Description: Removing the paint in a gentle un-abrasive way uncovered a clearer more detailed view of the physical evidence about the gates.
These Grade II listed gates were brought from Belgium by the 3rd Lord Holland in 1836, then restored and extended to fit their current position in the early 20th Century. The Ironwork Studio carried out condition assessments before formalising the nature of the conservation approach and work to be carried out in a major overhaul. Throughout conservation work, The Ironwork Studio compiled the workshop restoration reports, recording work carried out and new information found. During this process we were able to confirm that the original gates were of 18th Century origin and clearly identify the different craftsman’s hand that made the ‘extension’ in the early 20th Century as well as the different materials used. With the majority of leaf work being replacements, we were able to identify just two originals and then attribute the other leaves to different phases of restoration. As the work had been chemically stripped, as opposed to grit blasted, the physical evidence uncovered underneath the paint was much clearer that in would have been otherwise, giving an opportunity to spot things that would otherwise have been missed. We found the tell-tail signs of fire welds joining sections together to form the main gate frame as well as identifying different stages of work through materials and colour. On such a fine example of traditional construction techniques, the decision was taken to remove signs of previous inappropriate modern repairs, as these distracted from the artistic nature and quality of the finished work.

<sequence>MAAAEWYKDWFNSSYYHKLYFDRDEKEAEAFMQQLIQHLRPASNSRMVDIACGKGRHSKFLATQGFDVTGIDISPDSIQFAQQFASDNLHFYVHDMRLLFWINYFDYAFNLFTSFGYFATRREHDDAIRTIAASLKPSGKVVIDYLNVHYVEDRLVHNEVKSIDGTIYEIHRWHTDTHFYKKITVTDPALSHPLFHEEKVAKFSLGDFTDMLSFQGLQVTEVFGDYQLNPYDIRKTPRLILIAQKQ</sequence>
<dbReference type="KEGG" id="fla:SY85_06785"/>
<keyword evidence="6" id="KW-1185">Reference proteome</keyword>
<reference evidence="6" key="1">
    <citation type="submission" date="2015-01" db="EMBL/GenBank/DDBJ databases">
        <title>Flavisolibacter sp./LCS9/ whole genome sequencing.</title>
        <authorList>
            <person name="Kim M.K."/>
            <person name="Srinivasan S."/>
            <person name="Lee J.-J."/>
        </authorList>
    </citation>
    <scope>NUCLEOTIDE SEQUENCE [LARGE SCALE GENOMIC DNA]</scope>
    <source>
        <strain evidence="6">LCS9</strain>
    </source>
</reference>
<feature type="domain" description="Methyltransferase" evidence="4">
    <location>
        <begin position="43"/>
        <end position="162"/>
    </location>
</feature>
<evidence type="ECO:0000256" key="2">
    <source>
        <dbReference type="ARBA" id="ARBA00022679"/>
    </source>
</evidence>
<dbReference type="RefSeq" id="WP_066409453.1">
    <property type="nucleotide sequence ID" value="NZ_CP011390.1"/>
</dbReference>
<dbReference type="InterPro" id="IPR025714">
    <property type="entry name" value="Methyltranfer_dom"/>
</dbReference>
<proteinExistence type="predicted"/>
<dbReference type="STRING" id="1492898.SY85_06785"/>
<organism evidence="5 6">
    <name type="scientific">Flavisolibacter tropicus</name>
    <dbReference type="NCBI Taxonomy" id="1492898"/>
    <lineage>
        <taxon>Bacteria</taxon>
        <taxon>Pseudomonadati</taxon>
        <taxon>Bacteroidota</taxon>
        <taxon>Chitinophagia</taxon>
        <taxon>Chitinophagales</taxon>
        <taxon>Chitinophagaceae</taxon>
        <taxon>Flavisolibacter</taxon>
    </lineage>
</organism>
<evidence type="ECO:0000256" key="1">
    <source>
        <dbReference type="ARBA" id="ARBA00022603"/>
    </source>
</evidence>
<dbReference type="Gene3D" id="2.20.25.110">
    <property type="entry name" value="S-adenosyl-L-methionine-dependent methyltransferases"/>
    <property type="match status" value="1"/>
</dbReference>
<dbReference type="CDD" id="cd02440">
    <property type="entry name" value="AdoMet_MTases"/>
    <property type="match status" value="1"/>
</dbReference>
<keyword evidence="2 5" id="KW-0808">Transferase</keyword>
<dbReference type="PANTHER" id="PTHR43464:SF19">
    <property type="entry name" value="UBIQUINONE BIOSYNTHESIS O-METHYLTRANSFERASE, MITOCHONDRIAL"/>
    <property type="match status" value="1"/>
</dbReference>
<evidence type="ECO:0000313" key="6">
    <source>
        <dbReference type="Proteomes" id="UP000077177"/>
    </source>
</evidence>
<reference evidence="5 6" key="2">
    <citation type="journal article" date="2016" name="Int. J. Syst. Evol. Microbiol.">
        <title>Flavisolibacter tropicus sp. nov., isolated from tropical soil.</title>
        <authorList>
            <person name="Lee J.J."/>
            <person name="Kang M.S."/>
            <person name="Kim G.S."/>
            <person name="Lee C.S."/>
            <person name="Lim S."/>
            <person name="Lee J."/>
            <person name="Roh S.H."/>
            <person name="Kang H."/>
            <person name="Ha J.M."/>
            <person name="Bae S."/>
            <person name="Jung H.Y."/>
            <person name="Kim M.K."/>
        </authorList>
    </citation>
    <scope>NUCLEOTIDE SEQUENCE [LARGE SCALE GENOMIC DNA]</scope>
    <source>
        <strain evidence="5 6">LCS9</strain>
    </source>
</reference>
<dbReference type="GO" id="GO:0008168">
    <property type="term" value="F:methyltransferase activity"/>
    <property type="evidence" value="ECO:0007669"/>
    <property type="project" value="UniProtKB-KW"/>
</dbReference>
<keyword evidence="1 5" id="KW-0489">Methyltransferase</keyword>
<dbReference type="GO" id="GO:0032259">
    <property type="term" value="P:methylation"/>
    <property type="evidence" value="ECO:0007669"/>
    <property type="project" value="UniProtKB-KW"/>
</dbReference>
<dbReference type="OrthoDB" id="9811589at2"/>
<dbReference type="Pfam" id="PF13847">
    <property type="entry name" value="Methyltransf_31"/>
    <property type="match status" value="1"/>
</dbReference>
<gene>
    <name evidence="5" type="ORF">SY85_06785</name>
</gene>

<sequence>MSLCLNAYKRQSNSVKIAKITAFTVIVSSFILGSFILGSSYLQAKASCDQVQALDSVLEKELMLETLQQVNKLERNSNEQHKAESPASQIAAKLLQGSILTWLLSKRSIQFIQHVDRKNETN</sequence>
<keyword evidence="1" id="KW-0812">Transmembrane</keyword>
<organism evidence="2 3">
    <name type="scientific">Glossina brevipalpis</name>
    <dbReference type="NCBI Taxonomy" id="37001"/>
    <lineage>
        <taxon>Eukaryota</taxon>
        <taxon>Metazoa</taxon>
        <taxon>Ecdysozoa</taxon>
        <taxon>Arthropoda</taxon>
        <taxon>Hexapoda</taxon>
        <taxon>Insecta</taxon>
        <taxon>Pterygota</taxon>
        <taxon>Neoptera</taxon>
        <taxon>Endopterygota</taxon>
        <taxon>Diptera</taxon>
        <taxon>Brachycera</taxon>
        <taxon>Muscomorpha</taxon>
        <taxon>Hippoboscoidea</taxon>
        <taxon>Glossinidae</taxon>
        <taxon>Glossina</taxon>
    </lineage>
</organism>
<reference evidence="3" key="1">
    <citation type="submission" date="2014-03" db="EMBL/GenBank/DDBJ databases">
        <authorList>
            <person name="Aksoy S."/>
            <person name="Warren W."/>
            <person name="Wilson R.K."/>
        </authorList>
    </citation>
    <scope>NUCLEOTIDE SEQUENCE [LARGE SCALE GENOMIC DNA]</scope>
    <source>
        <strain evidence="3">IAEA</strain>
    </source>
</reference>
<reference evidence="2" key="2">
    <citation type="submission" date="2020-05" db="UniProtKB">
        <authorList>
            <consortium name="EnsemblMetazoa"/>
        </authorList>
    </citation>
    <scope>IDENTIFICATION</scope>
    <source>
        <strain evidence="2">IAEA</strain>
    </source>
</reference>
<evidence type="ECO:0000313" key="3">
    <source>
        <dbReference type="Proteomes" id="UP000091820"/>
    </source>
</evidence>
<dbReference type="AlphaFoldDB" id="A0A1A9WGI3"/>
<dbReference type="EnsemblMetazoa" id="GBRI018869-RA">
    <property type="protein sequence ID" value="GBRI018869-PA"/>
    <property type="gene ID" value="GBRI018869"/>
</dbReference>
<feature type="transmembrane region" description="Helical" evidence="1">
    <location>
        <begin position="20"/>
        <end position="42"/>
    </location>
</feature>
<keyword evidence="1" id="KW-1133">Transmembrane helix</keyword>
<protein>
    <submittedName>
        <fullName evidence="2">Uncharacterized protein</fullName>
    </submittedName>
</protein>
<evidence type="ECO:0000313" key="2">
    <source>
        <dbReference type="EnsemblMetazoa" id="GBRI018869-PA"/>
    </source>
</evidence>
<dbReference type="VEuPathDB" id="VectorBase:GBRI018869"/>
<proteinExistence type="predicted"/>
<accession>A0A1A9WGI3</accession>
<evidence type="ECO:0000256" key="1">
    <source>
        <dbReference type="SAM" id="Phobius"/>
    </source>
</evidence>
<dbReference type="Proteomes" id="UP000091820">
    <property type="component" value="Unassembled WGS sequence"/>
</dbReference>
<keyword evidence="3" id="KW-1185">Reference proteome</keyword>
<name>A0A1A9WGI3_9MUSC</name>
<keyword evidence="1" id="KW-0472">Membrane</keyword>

Service: Condition & Restoration Records incl. recording new information found during restoration
Client: Royal Borough of Kensington & Chelsea
Location: Holland Park, Kensington High Street, Greater London